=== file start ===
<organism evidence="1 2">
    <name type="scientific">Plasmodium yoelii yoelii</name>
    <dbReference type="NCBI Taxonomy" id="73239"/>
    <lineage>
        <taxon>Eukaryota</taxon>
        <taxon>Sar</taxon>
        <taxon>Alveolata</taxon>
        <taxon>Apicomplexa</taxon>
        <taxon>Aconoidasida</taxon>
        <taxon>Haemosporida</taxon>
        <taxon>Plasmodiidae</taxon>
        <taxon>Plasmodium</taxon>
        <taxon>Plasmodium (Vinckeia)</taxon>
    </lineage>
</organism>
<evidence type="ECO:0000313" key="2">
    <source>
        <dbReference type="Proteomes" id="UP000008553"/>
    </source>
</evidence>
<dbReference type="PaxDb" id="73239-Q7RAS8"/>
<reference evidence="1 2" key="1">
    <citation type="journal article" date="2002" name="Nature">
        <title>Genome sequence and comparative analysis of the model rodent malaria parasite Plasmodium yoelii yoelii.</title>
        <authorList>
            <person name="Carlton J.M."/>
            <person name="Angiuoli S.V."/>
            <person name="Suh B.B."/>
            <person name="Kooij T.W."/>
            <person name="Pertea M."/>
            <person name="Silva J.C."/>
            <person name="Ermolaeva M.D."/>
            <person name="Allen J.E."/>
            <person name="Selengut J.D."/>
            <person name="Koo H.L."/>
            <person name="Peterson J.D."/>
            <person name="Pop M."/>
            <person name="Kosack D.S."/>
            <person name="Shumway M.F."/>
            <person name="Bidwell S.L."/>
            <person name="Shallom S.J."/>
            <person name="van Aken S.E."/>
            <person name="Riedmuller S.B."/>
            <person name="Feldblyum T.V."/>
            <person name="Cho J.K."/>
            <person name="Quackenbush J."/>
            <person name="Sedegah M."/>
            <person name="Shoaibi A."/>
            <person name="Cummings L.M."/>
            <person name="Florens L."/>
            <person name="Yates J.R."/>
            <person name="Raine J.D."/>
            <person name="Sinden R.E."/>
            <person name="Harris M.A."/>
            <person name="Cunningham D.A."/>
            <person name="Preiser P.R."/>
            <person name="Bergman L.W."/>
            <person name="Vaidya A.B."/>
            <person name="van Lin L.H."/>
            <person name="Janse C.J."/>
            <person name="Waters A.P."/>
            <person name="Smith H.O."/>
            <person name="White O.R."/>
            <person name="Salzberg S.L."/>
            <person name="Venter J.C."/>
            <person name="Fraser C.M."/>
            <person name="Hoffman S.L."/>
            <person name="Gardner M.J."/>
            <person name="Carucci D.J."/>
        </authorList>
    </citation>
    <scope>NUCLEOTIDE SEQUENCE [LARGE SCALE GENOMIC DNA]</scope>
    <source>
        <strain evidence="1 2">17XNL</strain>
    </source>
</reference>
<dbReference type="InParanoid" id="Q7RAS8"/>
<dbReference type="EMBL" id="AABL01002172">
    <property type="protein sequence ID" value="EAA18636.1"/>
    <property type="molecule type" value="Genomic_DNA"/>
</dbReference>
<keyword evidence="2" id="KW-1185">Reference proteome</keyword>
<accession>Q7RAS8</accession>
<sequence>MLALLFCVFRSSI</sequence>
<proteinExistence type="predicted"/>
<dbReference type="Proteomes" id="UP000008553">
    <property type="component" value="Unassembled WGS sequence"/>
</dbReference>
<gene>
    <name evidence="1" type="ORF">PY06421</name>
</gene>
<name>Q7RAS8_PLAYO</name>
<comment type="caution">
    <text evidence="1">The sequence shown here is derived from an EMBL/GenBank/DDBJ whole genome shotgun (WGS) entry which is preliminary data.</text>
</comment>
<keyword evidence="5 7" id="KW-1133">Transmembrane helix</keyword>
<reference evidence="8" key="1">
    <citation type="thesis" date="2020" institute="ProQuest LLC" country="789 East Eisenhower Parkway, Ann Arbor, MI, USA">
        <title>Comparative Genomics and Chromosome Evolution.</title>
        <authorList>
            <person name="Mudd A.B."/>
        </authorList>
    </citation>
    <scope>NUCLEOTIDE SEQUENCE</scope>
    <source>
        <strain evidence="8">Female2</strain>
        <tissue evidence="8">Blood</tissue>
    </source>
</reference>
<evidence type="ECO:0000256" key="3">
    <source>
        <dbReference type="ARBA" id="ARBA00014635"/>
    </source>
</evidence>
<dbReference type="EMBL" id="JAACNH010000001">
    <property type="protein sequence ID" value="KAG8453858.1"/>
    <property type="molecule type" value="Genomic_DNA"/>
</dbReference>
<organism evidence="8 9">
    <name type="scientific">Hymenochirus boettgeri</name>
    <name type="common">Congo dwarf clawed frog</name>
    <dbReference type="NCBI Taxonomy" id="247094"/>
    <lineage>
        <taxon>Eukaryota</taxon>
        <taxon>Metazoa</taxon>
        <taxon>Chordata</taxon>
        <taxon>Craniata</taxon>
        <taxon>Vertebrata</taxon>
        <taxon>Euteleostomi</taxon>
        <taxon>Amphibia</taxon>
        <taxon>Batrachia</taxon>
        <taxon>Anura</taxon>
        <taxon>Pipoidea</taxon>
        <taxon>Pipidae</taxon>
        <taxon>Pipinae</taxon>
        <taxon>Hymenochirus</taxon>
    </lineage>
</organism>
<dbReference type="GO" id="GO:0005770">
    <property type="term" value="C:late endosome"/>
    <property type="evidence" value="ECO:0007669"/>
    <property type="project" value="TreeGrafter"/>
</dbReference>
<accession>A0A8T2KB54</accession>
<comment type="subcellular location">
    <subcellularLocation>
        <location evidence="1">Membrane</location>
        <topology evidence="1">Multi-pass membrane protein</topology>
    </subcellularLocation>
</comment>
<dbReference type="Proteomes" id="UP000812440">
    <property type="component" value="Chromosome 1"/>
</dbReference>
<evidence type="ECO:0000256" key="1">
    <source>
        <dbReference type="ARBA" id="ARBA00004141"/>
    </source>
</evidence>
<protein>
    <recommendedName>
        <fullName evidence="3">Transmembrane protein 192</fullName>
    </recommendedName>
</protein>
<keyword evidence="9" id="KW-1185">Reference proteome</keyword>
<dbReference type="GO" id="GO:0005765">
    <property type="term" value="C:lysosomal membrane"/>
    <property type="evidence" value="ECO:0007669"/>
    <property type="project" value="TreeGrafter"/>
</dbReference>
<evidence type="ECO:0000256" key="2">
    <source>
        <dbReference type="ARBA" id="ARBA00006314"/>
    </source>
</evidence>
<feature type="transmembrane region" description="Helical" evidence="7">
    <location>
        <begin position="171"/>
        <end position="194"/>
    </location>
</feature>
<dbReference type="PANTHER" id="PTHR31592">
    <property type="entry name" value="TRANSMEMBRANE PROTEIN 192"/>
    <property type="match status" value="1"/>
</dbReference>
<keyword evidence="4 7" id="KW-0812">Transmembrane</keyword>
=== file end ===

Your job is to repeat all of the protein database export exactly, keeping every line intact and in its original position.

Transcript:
<organism evidence="1 2">
    <name type="scientific">Plasmodium yoelii yoelii</name>
    <dbReference type="NCBI Taxonomy" id="73239"/>
    <lineage>
        <taxon>Eukaryota</taxon>
        <taxon>Sar</taxon>
        <taxon>Alveolata</taxon>
        <taxon>Apicomplexa</taxon>
        <taxon>Aconoidasida</taxon>
        <taxon>Haemosporida</taxon>
        <taxon>Plasmodiidae</taxon>
        <taxon>Plasmodium</taxon>
        <taxon>Plasmodium (Vinckeia)</taxon>
    </lineage>
</organism>
<evidence type="ECO:0000313" key="2">
    <source>
        <dbReference type="Proteomes" id="UP000008553"/>
    </source>
</evidence>
<dbReference type="PaxDb" id="73239-Q7RAS8"/>
<reference evidence="1 2" key="1">
    <citation type="journal article" date="2002" name="Nature">
        <title>Genome sequence and comparative analysis of the model rodent malaria parasite Plasmodium yoelii yoelii.</title>
        <authorList>
            <person name="Carlton J.M."/>
            <person name="Angiuoli S.V."/>
            <person name="Suh B.B."/>
            <person name="Kooij T.W."/>
            <person name="Pertea M."/>
            <person name="Silva J.C."/>
            <person name="Ermolaeva M.D."/>
            <person name="Allen J.E."/>
            <person name="Selengut J.D."/>
            <person name="Koo H.L."/>
            <person name="Peterson J.D."/>
            <person name="Pop M."/>
            <person name="Kosack D.S."/>
            <person name="Shumway M.F."/>
            <person name="Bidwell S.L."/>
            <person name="Shallom S.J."/>
            <person name="van Aken S.E."/>
            <person name="Riedmuller S.B."/>
            <person name="Feldblyum T.V."/>
            <person name="Cho J.K."/>
            <person name="Quackenbush J."/>
            <person name="Sedegah M."/>
            <person name="Shoaibi A."/>
            <person name="Cummings L.M."/>
            <person name="Florens L."/>
            <person name="Yates J.R."/>
            <person name="Raine J.D."/>
            <person name="Sinden R.E."/>
            <person name="Harris M.A."/>
            <person name="Cunningham D.A."/>
            <person name="Preiser P.R."/>
            <person name="Bergman L.W."/>
            <person name="Vaidya A.B."/>
            <person name="van Lin L.H."/>
            <person name="Janse C.J."/>
            <person name="Waters A.P."/>
            <person name="Smith H.O."/>
            <person name="White O.R."/>
            <person name="Salzberg S.L."/>
            <person name="Venter J.C."/>
            <person name="Fraser C.M."/>
            <person name="Hoffman S.L."/>
            <person name="Gardner M.J."/>
            <person name="Carucci D.J."/>
        </authorList>
    </citation>
    <scope>NUCLEOTIDE SEQUENCE [LARGE SCALE GENOMIC DNA]</scope>
    <source>
        <strain evidence="1 2">17XNL</strain>
    </source>
</reference>
<dbReference type="InParanoid" id="Q7RAS8"/>
<dbReference type="EMBL" id="AABL01002172">
    <property type="protein sequence ID" value="EAA18636.1"/>
    <property type="molecule type" value="Genomic_DNA"/>
</dbReference>
<keyword evidence="2" id="KW-1185">Reference proteome</keyword>
<accession>Q7RAS8</accession>
<sequence>MLALLFCVFRSSI</sequence>
<proteinExistence type="predicted"/>
<dbReference type="Proteomes" id="UP000008553">
    <property type="component" value="Unassembled WGS sequence"/>
</dbReference>
<gene>
    <name evidence="1" type="ORF">PY06421</name>
</gene>
<name>Q7RAS8_PLAYO</name>
<comment type="caution">
    <text evidence="1">The sequence shown here is derived from an EMBL/GenBank/DDBJ whole genome shotgun (WGS) entry which is preliminary data.</text>
</comment>
<keyword evidence="5 7" id="KW-1133">Transmembrane helix</keyword>
<reference evidence="8" key="1">
    <citation type="thesis" date="2020" institute="ProQuest LLC" country="789 East Eisenhower Parkway, Ann Arbor, MI, USA">
        <title>Comparative Genomics and Chromosome Evolution.</title>
        <authorList>
            <person name="Mudd A.B."/>
        </authorList>
    </citation>
    <scope>NUCLEOTIDE SEQUENCE</scope>
    <source>
        <strain evidence="8">Female2</strain>
        <tissue evidence="8">Blood</tissue>
    </source>
</reference>
<evidence type="ECO:0000256" key="3">
    <source>
        <dbReference type="ARBA" id="ARBA00014635"/>
    </source>
</evidence>
<dbReference type="EMBL" id="JAACNH010000001">
    <property type="protein sequence ID" value="KAG8453858.1"/>
    <property type="molecule type" value="Genomic_DNA"/>
</dbReference>
<organism evidence="8 9">
    <name type="scientific">Hymenochirus boettgeri</name>
    <name type="common">Congo dwarf clawed frog</name>
    <dbReference type="NCBI Taxonomy" id="247094"/>
    <lineage>
        <taxon>Eukaryota</taxon>
        <taxon>Metazoa</taxon>
        <taxon>Chordata</taxon>
        <taxon>Craniata</taxon>
        <taxon>Vertebrata</taxon>
        <taxon>Euteleostomi</taxon>
        <taxon>Amphibia</taxon>
        <taxon>Batrachia</taxon>
        <taxon>Anura</taxon>
        <taxon>Pipoidea</taxon>
        <taxon>Pipidae</taxon>
        <taxon>Pipinae</taxon>
        <taxon>Hymenochirus</taxon>
    </lineage>
</organism>
<dbReference type="GO" id="GO:0005770">
    <property type="term" value="C:late endosome"/>
    <property type="evidence" value="ECO:0007669"/>
    <property type="project" value="TreeGrafter"/>
</dbReference>
<accession>A0A8T2KB54</accession>
<comment type="subcellular location">
    <subcellularLocation>
        <location evidence="1">Membrane</location>
        <topology evidence="1">Multi-pass membrane protein</topology>
    </subcellularLocation>
</comment>
<dbReference type="Proteomes" id="UP000812440">
    <property type="component" value="Chromosome 1"/>
</dbReference>
<evidence type="ECO:0000256" key="1">
    <source>
        <dbReference type="ARBA" id="ARBA00004141"/>
    </source>
</evidence>
<protein>
    <recommendedName>
        <fullName evidence="3">Transmembrane protein 192</fullName>
    </recommendedName>
</protein>
<keyword evidence="9" id="KW-1185">Reference proteome</keyword>
<dbReference type="GO" id="GO:0005765">
    <property type="term" value="C:lysosomal membrane"/>
    <property type="evidence" value="ECO:0007669"/>
    <property type="project" value="TreeGrafter"/>
</dbReference>
<evidence type="ECO:0000256" key="2">
    <source>
        <dbReference type="ARBA" id="ARBA00006314"/>
    </source>
</evidence>
<feature type="transmembrane region" description="Helical" evidence="7">
    <location>
        <begin position="171"/>
        <end position="194"/>
    </location>
</feature>
<dbReference type="PANTHER" id="PTHR31592">
    <property type="entry name" value="TRANSMEMBRANE PROTEIN 192"/>
    <property type="match status" value="1"/>
</dbReference>
<keyword evidence="4 7" id="KW-0812">Transmembrane</keyword>